The Productivity Commission will conduct an inquiry into the impact of Australia's intellectual property regime. The inquiry follows a recommendation included in the Harper Review of competition policy that the commission examine the country's IP arrangements.
The government today directed the commission to examine the impact of the IP regime on research and innovation, access to and cost of goods and services, and competition, trade and investment.
The commission should "recommend changes to the current system that would improve the overall wellbeing of Australian society, which take account of Australia’s international trade obligations," state the terms of reference issued today by Treasurer Joe Hockey.
"The Australian Government wishes to ensure that the intellectual property system provides appropriate incentives for innovation, investment and the production of creative works while ensuring it does not unreasonably impede further innovation, competition, investment and access to goods and services," state the terms of reference.
The Competition Policy Review (also known as the Harper Review after its chair, Professor Ian Harper) earlier this year recommended that the Productivity Commission conduct a 12-month overarching review of intellectual property.
"Australia’s intellectual property regime is a priority for review," the report stated.
The final Harper Review report was released in April.
Such a review should address IP-related competition policy issues "arising from new developments in technology and markets" and the principles that guide the inclusion of IP provisions in trade agreements Australia signs up to, the report stated.
"Disruptive technologies have put intellectual property ... rights in the spotlight. Although IP rights can create incentives for innovation and disseminating ideas, they also have the potential to restrict market entry by preventing access to technologies," the Harper Review said.
The Harper Review also echoed a 2010 Productivity Commission research report (PDF) that argued Australia should assess the value of IP provisions in bilateral and regional trade agreements.
"[A]ny IP provisions that are proposed for a particular agreement should only be included after an economic assessment of the impacts, including on consumers, in Australia and partner countries," the Productivity Commission report said.
A number of existing and prospective trade agreements, such as the Trans-Pacific Partnership Agreement (TPP), have generated concern among advocates for reform of Australia's intellectual property regime because of the potential to lock the country into more restrictive IP rules.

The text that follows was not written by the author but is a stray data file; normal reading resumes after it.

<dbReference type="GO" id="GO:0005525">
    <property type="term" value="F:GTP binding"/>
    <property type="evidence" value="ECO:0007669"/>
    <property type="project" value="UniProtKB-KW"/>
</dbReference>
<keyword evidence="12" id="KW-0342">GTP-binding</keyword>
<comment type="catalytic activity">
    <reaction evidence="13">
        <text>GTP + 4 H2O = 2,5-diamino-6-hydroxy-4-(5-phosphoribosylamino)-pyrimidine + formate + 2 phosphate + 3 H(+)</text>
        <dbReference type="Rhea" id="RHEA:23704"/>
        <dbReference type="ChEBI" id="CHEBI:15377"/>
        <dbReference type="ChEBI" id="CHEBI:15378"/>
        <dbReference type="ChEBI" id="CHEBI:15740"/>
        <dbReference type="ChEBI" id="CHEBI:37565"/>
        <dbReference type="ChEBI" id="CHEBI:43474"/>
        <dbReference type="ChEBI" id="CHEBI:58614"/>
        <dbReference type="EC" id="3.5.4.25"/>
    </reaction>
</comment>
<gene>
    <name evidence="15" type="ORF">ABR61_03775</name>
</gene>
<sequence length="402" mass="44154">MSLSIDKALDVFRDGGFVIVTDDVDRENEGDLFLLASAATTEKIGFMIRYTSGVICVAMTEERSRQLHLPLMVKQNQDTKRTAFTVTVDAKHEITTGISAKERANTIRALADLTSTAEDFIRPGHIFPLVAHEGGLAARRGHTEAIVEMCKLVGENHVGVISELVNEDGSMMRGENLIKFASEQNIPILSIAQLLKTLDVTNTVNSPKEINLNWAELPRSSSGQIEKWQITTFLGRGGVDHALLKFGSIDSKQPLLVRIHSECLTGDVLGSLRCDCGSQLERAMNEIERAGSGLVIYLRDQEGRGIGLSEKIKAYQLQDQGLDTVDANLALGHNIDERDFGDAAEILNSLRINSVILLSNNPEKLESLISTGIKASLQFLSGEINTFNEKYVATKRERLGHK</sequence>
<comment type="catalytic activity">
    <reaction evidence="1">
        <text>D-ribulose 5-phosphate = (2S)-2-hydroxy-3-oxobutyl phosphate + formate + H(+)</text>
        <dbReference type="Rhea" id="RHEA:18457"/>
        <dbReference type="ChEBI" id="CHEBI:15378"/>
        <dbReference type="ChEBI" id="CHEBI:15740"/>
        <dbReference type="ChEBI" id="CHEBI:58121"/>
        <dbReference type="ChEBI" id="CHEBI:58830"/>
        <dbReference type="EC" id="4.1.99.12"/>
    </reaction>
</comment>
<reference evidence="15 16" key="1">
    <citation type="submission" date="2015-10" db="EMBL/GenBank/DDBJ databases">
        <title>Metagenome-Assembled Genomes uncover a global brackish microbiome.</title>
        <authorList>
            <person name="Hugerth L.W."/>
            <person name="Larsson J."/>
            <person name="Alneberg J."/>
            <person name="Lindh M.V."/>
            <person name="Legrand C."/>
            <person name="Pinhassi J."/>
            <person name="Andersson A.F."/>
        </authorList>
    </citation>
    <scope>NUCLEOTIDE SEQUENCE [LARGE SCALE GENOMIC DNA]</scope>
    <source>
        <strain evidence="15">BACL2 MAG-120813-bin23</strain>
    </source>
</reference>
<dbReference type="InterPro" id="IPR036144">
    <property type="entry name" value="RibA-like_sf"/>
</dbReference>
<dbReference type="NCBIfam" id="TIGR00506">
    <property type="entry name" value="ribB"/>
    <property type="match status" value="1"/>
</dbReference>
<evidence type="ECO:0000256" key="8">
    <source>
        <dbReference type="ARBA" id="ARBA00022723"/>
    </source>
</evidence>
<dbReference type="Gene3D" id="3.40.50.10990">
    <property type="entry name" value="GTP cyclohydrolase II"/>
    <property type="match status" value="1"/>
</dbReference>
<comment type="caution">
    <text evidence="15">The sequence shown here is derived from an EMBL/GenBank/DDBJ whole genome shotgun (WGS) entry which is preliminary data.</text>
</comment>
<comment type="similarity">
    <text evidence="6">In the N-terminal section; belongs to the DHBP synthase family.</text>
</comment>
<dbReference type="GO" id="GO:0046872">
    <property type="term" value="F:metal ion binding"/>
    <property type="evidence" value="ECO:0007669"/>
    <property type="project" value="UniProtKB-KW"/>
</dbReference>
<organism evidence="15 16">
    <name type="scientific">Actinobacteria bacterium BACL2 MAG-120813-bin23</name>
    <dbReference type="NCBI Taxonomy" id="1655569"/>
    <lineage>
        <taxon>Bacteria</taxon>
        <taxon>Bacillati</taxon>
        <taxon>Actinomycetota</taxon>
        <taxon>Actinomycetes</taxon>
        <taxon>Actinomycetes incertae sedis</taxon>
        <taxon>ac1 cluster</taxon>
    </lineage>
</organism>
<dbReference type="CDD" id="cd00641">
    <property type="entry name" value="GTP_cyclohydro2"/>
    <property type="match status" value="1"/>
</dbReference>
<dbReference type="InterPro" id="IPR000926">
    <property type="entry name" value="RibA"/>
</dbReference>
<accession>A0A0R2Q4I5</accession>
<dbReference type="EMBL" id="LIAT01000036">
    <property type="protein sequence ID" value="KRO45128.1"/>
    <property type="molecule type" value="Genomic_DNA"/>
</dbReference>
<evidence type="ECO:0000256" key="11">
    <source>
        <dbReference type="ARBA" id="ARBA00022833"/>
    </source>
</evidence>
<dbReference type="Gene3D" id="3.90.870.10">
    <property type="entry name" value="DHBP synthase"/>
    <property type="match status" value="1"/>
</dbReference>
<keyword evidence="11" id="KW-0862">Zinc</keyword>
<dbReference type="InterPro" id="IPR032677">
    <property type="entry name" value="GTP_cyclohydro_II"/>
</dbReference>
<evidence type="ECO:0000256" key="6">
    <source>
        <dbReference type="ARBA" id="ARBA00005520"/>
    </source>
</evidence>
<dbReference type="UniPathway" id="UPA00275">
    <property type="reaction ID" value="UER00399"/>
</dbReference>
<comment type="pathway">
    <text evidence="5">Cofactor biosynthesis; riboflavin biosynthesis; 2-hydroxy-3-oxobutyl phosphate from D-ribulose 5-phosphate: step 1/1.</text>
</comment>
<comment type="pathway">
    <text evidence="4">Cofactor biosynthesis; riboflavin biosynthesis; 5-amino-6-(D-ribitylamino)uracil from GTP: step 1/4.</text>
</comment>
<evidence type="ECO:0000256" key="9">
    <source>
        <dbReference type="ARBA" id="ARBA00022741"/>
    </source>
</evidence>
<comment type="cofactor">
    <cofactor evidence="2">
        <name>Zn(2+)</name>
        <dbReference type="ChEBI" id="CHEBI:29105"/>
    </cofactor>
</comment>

The terms of reference for the new Productivity Commission inquiry state that in its work the body should have regard to "Australia’s international arrangements, including obligations accepted under bilateral, multilateral and regional trade agreements to which Australia is a party".
Attorney-General George Brandis has previously indicated that "root and branch reform" of at least one of the pillars of Australian IP law, the Copyright Act 1968, is of interest to the government.
"The Copyright Act in its current form is an act of 1968 when John Gorton was the prime minister and there are many who are of the view, and I am one of them, that the time is upon us for a comprehensive review of the Copyright Act," the attorney-general told a Senate Estimates hearing earlier this year.
"The day is upon us I think ... when we do need a comprehensive root and branch reform of the Copyright Act..."
The Attorney-General's Department is conducting an economic analysis of recommendations in the Australian Law Reform Commission's Copyright and the Digital Economy report.
That report, which was tabled in parliament in 2014, said that introducing a fair use provision in Australian copyright law would assist innovation and promote the public interest. (Brandis indicated at the Senate Estimates hearing that he was not convinced on the introduction of fair use into Australian law.)
There is as yet no formal government response to the ALRC report nor to the IT pricing inquiry's report, which included a number of recommendations relating to copyright reform.
Today's formal announcement of the Productivity Commission inquiry comes in the context of controversy over the potential impact on intellectual property arrangements in Australia of the TPP, bilateral trade agreements such as the Korea-Australia Free Trade Agreement (KAFTA) and other bilateral and multilateral agreements (particularly those that potentially include investor-state dispute settlement (ISDS) clauses).
It is also in the context of a concerted crackdown on copyright infringement waged by the Australian government, including its push for a (yet-to-be-finalised) industry code that will govern how Internet service providers will deal with allegations of online piracy by their customers and legislation that will potentially force ISPs to block access to websites associated with piracy
The new Productivity Commission inquiry is due to report within 12 months.
Follow Rohan on Twitter: @rohan_p